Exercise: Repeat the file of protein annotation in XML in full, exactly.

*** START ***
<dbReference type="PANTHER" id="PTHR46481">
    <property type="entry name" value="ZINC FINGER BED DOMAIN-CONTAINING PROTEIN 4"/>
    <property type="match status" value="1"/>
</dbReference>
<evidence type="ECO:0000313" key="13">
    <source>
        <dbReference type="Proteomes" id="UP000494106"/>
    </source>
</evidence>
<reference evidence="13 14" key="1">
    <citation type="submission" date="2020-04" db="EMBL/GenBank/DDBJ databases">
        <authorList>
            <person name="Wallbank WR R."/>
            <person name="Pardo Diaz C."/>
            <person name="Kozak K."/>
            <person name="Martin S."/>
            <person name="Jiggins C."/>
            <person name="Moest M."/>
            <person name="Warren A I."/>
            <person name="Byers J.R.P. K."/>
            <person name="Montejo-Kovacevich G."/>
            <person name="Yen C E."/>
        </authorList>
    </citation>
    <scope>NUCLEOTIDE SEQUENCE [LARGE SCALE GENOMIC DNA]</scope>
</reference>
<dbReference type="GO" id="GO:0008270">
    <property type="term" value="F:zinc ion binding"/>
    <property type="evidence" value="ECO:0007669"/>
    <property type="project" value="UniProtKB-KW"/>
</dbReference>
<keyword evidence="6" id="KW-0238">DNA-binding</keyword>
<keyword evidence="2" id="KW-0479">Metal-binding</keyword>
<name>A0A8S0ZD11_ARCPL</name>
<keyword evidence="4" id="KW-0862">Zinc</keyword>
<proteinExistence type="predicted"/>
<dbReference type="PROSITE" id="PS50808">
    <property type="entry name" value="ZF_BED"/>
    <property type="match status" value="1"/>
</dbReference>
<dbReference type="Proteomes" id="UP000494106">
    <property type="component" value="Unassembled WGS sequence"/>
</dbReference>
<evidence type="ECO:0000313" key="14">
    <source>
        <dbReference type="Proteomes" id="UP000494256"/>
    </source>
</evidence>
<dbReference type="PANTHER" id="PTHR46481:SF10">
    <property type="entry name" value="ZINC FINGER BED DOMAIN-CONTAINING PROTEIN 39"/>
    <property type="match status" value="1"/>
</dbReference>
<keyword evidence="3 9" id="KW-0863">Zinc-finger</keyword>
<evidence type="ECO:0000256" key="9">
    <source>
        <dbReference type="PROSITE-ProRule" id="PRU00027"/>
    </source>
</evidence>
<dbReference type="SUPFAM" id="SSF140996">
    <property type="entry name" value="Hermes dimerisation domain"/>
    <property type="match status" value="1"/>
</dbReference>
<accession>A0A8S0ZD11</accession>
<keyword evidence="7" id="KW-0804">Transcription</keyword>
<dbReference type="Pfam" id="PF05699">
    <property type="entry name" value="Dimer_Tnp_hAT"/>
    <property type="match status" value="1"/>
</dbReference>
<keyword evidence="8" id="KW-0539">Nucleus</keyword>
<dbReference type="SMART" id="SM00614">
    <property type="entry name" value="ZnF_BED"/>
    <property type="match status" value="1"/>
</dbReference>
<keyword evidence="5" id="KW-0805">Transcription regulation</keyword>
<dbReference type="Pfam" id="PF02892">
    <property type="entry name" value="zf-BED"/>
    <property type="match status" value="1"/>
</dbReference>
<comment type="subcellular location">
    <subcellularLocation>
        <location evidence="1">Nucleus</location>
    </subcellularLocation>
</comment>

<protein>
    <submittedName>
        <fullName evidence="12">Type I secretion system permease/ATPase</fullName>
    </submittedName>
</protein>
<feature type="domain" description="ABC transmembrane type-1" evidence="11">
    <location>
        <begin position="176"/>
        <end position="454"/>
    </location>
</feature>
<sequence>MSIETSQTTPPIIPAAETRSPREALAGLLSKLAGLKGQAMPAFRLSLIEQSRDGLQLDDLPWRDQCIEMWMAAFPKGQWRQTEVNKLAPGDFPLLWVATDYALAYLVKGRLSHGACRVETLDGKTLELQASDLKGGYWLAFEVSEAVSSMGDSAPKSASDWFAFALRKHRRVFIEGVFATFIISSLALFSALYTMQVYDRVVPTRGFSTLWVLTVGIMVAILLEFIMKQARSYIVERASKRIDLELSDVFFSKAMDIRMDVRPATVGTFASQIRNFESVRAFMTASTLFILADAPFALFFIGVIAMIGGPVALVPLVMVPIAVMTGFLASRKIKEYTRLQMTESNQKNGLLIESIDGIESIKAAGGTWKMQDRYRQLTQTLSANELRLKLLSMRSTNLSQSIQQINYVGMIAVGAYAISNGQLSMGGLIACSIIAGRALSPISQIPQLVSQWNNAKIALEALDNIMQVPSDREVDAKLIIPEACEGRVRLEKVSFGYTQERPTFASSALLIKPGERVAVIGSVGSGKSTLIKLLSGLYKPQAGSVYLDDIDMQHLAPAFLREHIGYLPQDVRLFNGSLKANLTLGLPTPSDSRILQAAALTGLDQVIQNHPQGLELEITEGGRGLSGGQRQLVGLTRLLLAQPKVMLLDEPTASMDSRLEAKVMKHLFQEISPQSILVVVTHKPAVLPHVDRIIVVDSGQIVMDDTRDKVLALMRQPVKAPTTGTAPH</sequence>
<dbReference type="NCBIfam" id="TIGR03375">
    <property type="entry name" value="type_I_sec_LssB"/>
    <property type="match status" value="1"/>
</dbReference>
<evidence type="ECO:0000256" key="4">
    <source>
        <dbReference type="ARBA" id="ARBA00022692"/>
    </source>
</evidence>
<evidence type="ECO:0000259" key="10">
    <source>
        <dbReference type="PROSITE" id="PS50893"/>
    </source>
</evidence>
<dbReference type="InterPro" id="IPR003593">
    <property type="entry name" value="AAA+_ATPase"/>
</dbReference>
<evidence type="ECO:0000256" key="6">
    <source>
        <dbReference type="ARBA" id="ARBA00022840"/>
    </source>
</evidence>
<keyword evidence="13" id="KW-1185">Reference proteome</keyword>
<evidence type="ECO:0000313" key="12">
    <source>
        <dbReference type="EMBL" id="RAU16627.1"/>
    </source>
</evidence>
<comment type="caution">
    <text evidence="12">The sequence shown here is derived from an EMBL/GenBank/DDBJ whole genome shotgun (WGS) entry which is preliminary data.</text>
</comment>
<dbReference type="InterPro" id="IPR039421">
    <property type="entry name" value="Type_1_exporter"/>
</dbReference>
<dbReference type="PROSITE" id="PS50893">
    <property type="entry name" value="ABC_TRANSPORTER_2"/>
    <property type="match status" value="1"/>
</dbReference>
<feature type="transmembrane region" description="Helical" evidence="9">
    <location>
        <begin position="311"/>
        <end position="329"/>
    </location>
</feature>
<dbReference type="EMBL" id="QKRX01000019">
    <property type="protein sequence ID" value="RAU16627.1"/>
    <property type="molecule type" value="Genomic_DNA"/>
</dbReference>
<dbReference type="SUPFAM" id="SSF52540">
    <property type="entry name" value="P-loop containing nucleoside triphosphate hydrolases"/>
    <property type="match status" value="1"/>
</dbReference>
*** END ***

<dbReference type="PANTHER" id="PTHR46481">
    <property type="entry name" value="ZINC FINGER BED DOMAIN-CONTAINING PROTEIN 4"/>
    <property type="match status" value="1"/>
</dbReference>
<evidence type="ECO:0000313" key="13">
    <source>
        <dbReference type="Proteomes" id="UP000494106"/>
    </source>
</evidence>
<reference evidence="13 14" key="1">
    <citation type="submission" date="2020-04" db="EMBL/GenBank/DDBJ databases">
        <authorList>
            <person name="Wallbank WR R."/>
            <person name="Pardo Diaz C."/>
            <person name="Kozak K."/>
            <person name="Martin S."/>
            <person name="Jiggins C."/>
            <person name="Moest M."/>
            <person name="Warren A I."/>
            <person name="Byers J.R.P. K."/>
            <person name="Montejo-Kovacevich G."/>
            <person name="Yen C E."/>
        </authorList>
    </citation>
    <scope>NUCLEOTIDE SEQUENCE [LARGE SCALE GENOMIC DNA]</scope>
</reference>
<dbReference type="GO" id="GO:0008270">
    <property type="term" value="F:zinc ion binding"/>
    <property type="evidence" value="ECO:0007669"/>
    <property type="project" value="UniProtKB-KW"/>
</dbReference>
<keyword evidence="6" id="KW-0238">DNA-binding</keyword>
<keyword evidence="2" id="KW-0479">Metal-binding</keyword>
<name>A0A8S0ZD11_ARCPL</name>
<keyword evidence="4" id="KW-0862">Zinc</keyword>
<proteinExistence type="predicted"/>
<dbReference type="PROSITE" id="PS50808">
    <property type="entry name" value="ZF_BED"/>
    <property type="match status" value="1"/>
</dbReference>
<dbReference type="Proteomes" id="UP000494106">
    <property type="component" value="Unassembled WGS sequence"/>
</dbReference>
<evidence type="ECO:0000313" key="14">
    <source>
        <dbReference type="Proteomes" id="UP000494256"/>
    </source>
</evidence>
<dbReference type="PANTHER" id="PTHR46481:SF10">
    <property type="entry name" value="ZINC FINGER BED DOMAIN-CONTAINING PROTEIN 39"/>
    <property type="match status" value="1"/>
</dbReference>
<keyword evidence="3 9" id="KW-0863">Zinc-finger</keyword>
<evidence type="ECO:0000256" key="9">
    <source>
        <dbReference type="PROSITE-ProRule" id="PRU00027"/>
    </source>
</evidence>
<dbReference type="SUPFAM" id="SSF140996">
    <property type="entry name" value="Hermes dimerisation domain"/>
    <property type="match status" value="1"/>
</dbReference>
<accession>A0A8S0ZD11</accession>
<keyword evidence="7" id="KW-0804">Transcription</keyword>
<dbReference type="Pfam" id="PF05699">
    <property type="entry name" value="Dimer_Tnp_hAT"/>
    <property type="match status" value="1"/>
</dbReference>
<keyword evidence="8" id="KW-0539">Nucleus</keyword>
<dbReference type="SMART" id="SM00614">
    <property type="entry name" value="ZnF_BED"/>
    <property type="match status" value="1"/>
</dbReference>
<keyword evidence="5" id="KW-0805">Transcription regulation</keyword>
<dbReference type="Pfam" id="PF02892">
    <property type="entry name" value="zf-BED"/>
    <property type="match status" value="1"/>
</dbReference>
<comment type="subcellular location">
    <subcellularLocation>
        <location evidence="1">Nucleus</location>
    </subcellularLocation>
</comment>

<protein>
    <submittedName>
        <fullName evidence="12">Type I secretion system permease/ATPase</fullName>
    </submittedName>
</protein>
<feature type="domain" description="ABC transmembrane type-1" evidence="11">
    <location>
        <begin position="176"/>
        <end position="454"/>
    </location>
</feature>
<sequence>MSIETSQTTPPIIPAAETRSPREALAGLLSKLAGLKGQAMPAFRLSLIEQSRDGLQLDDLPWRDQCIEMWMAAFPKGQWRQTEVNKLAPGDFPLLWVATDYALAYLVKGRLSHGACRVETLDGKTLELQASDLKGGYWLAFEVSEAVSSMGDSAPKSASDWFAFALRKHRRVFIEGVFATFIISSLALFSALYTMQVYDRVVPTRGFSTLWVLTVGIMVAILLEFIMKQARSYIVERASKRIDLELSDVFFSKAMDIRMDVRPATVGTFASQIRNFESVRAFMTASTLFILADAPFALFFIGVIAMIGGPVALVPLVMVPIAVMTGFLASRKIKEYTRLQMTESNQKNGLLIESIDGIESIKAAGGTWKMQDRYRQLTQTLSANELRLKLLSMRSTNLSQSIQQINYVGMIAVGAYAISNGQLSMGGLIACSIIAGRALSPISQIPQLVSQWNNAKIALEALDNIMQVPSDREVDAKLIIPEACEGRVRLEKVSFGYTQERPTFASSALLIKPGERVAVIGSVGSGKSTLIKLLSGLYKPQAGSVYLDDIDMQHLAPAFLREHIGYLPQDVRLFNGSLKANLTLGLPTPSDSRILQAAALTGLDQVIQNHPQGLELEITEGGRGLSGGQRQLVGLTRLLLAQPKVMLLDEPTASMDSRLEAKVMKHLFQEISPQSILVVVTHKPAVLPHVDRIIVVDSGQIVMDDTRDKVLALMRQPVKAPTTGTAPH</sequence>
<dbReference type="NCBIfam" id="TIGR03375">
    <property type="entry name" value="type_I_sec_LssB"/>
    <property type="match status" value="1"/>
</dbReference>
<evidence type="ECO:0000256" key="4">
    <source>
        <dbReference type="ARBA" id="ARBA00022692"/>
    </source>
</evidence>
<evidence type="ECO:0000259" key="10">
    <source>
        <dbReference type="PROSITE" id="PS50893"/>
    </source>
</evidence>
<dbReference type="InterPro" id="IPR003593">
    <property type="entry name" value="AAA+_ATPase"/>
</dbReference>
<evidence type="ECO:0000256" key="6">
    <source>
        <dbReference type="ARBA" id="ARBA00022840"/>
    </source>
</evidence>
<keyword evidence="13" id="KW-1185">Reference proteome</keyword>
<evidence type="ECO:0000313" key="12">
    <source>
        <dbReference type="EMBL" id="RAU16627.1"/>
    </source>
</evidence>
<comment type="caution">
    <text evidence="12">The sequence shown here is derived from an EMBL/GenBank/DDBJ whole genome shotgun (WGS) entry which is preliminary data.</text>
</comment>
<dbReference type="InterPro" id="IPR039421">
    <property type="entry name" value="Type_1_exporter"/>
</dbReference>
<dbReference type="PROSITE" id="PS50893">
    <property type="entry name" value="ABC_TRANSPORTER_2"/>
    <property type="match status" value="1"/>
</dbReference>
<feature type="transmembrane region" description="Helical" evidence="9">
    <location>
        <begin position="311"/>
        <end position="329"/>
    </location>
</feature>
<dbReference type="EMBL" id="QKRX01000019">
    <property type="protein sequence ID" value="RAU16627.1"/>
    <property type="molecule type" value="Genomic_DNA"/>
</dbReference>
<dbReference type="SUPFAM" id="SSF52540">
    <property type="entry name" value="P-loop containing nucleoside triphosphate hydrolases"/>
    <property type="match status" value="1"/>
</dbReference>